Tags:openshift, gitlab
Categories:devops

One of the most challenging questions in cloud environments is about how secure is my application when its deployed in the public cloud ?
Its no secret that security aspects are much more important in a public cloud than it was in classic environments.
But dont be surprised that many applications even in public cloud dont follow best practice security patterns.
This has several reasons for example time and costs are very high trying to achieve a high security level.
But in fact AWS and Kubernetes offer many options which let you improve your security level without too much effort.
I like to share some of the possibilities that you have when creating a secure AWS EKS cluster.

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GraphQL is a nice way to publish a highly customizable API. In combination with Spring Boot, which makes development really easy and offers features like database integration and security, you can quickly build your API service from scratch.
This is the start of a series from articles showing you the way to a Spring Boot powered REST-Service with an API running Spring Boot and Graphql.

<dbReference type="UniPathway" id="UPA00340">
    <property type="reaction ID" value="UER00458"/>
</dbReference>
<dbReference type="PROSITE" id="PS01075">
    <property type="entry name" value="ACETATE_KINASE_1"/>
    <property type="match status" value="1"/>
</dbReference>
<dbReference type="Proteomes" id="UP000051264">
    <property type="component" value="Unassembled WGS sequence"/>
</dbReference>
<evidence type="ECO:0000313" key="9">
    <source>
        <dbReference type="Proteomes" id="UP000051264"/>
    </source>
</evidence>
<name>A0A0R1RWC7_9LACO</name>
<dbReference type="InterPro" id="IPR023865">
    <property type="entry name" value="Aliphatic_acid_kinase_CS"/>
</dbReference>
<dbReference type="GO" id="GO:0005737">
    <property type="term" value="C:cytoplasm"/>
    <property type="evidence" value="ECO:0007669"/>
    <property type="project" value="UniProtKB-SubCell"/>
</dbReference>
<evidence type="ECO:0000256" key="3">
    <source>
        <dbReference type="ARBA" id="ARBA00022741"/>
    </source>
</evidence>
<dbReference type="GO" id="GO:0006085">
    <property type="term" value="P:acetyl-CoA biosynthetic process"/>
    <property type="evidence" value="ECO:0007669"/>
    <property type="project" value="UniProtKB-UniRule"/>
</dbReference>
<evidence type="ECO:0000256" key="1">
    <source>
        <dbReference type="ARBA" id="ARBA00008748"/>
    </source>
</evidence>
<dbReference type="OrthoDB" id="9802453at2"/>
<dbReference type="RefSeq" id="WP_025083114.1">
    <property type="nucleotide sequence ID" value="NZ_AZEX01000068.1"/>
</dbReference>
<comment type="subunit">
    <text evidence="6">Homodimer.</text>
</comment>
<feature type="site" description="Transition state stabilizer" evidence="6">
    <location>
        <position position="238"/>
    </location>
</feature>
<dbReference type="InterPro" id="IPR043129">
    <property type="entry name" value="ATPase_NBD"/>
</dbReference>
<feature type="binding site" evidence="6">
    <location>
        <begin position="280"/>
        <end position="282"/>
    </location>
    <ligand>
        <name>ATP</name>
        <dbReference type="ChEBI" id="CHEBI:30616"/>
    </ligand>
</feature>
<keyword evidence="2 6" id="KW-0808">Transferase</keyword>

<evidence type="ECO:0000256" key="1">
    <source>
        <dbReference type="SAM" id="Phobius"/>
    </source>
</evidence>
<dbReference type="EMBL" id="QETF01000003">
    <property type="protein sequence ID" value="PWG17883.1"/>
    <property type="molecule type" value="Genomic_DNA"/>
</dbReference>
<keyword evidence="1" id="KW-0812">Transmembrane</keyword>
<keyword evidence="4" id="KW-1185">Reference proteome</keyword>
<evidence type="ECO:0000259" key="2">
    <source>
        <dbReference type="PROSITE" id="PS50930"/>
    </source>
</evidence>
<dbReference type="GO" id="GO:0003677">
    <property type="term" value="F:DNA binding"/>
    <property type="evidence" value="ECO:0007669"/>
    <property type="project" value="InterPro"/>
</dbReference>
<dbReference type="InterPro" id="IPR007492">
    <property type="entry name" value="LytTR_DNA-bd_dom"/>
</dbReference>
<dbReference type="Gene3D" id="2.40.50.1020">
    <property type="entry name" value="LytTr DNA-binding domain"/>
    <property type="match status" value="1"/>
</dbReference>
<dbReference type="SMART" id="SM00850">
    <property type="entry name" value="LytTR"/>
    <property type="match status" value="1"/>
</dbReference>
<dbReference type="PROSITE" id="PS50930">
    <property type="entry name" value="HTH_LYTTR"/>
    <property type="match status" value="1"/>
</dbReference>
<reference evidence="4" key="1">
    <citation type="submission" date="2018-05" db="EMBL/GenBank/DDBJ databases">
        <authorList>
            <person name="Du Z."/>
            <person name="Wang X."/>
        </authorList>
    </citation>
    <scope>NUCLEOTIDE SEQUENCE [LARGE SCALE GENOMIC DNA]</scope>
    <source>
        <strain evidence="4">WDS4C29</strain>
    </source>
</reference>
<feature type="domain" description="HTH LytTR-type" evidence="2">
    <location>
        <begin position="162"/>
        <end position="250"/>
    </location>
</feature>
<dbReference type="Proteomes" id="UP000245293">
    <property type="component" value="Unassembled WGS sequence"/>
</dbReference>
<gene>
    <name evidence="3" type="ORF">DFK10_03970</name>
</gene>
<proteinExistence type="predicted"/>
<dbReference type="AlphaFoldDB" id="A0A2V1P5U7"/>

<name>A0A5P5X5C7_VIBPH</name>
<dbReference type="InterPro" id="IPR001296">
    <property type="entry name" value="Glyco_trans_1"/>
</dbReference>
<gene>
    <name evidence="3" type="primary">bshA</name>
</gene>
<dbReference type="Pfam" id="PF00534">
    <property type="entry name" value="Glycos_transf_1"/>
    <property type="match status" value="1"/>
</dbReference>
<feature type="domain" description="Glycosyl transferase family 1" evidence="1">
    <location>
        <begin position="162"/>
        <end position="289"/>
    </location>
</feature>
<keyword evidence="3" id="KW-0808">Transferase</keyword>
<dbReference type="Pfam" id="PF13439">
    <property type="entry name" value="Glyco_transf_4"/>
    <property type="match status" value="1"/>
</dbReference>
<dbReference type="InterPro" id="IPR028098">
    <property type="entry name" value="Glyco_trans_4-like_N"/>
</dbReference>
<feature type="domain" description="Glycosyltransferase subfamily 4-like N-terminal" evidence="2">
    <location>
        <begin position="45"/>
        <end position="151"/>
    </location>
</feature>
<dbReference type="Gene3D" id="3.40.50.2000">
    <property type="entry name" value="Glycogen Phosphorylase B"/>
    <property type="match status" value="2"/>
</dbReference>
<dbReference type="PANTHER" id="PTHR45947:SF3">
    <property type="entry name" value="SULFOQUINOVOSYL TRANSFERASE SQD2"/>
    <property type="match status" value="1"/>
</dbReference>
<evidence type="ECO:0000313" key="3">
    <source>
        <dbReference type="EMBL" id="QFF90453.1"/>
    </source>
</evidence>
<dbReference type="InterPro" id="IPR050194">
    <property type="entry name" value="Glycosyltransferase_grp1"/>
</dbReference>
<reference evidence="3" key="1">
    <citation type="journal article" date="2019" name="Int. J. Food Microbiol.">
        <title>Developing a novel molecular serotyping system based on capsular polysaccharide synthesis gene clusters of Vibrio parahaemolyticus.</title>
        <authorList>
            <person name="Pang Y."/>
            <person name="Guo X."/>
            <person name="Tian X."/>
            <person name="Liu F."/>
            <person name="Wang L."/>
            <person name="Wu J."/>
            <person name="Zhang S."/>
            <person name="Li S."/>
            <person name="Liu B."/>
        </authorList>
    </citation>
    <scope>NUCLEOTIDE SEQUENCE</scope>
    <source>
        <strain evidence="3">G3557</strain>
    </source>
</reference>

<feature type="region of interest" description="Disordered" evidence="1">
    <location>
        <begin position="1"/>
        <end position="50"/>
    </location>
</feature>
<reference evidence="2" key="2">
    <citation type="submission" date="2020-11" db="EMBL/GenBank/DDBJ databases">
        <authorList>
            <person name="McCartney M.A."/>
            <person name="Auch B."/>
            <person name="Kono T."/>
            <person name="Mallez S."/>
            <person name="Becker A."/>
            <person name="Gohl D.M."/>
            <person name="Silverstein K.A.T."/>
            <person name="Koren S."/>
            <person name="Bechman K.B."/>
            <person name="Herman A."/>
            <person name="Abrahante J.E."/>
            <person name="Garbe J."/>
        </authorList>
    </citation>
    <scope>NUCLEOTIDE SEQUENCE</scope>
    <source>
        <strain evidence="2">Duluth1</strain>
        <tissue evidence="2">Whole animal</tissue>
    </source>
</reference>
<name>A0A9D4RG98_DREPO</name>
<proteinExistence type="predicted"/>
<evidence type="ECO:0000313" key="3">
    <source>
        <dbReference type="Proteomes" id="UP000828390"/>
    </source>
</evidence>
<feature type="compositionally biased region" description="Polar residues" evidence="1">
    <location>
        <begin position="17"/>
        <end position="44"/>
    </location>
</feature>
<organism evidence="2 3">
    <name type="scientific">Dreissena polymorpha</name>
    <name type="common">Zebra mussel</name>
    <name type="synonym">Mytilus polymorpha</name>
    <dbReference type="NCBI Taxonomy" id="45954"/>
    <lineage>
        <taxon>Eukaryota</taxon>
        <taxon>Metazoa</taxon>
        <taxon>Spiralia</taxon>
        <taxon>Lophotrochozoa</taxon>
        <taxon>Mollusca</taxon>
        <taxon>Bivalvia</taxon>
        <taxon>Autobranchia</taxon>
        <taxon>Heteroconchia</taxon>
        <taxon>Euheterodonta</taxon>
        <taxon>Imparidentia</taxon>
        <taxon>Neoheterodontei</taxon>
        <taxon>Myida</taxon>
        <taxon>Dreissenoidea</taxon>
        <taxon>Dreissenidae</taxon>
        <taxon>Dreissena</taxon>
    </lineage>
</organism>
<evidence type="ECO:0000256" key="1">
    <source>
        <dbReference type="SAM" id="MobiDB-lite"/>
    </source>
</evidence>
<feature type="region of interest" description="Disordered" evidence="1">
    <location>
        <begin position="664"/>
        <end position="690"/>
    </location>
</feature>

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Author:Andy Degenkolbe
Tags:SpringBoot, GraphQL, API, API Transformation
Categories:development

Under the name of “Managed Kubernetes for AWS”, or short EKS, Amazon offers its own dedicated solution for running Kubernetes upons its cloud platform. The way this is provided is quite interesting: While the Kubernetes Master Infrastructure is offered “as a service” (and also billed separately) the Kubernetes Worker Nodes are simply EC2 instances for which Amazon provides a special setup procedure. These now also offer the potential to use well known AWS features like Autoscaling for Kubernetes workloads.

However, manually setting up this infrastructure is still quite a complex process with multiple steps. To be able to quickly have an EKS Kubernetes Cluster up and running, and also to deploy a software project on it, we created a small helper project that offers the creation of a “turnkey ready” EKS cluster that can be quickly pulled up and also teared down after usage.

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Author:Oliver Weise
Tags:Kubernetes, aws, eks, eksctl
Categories:development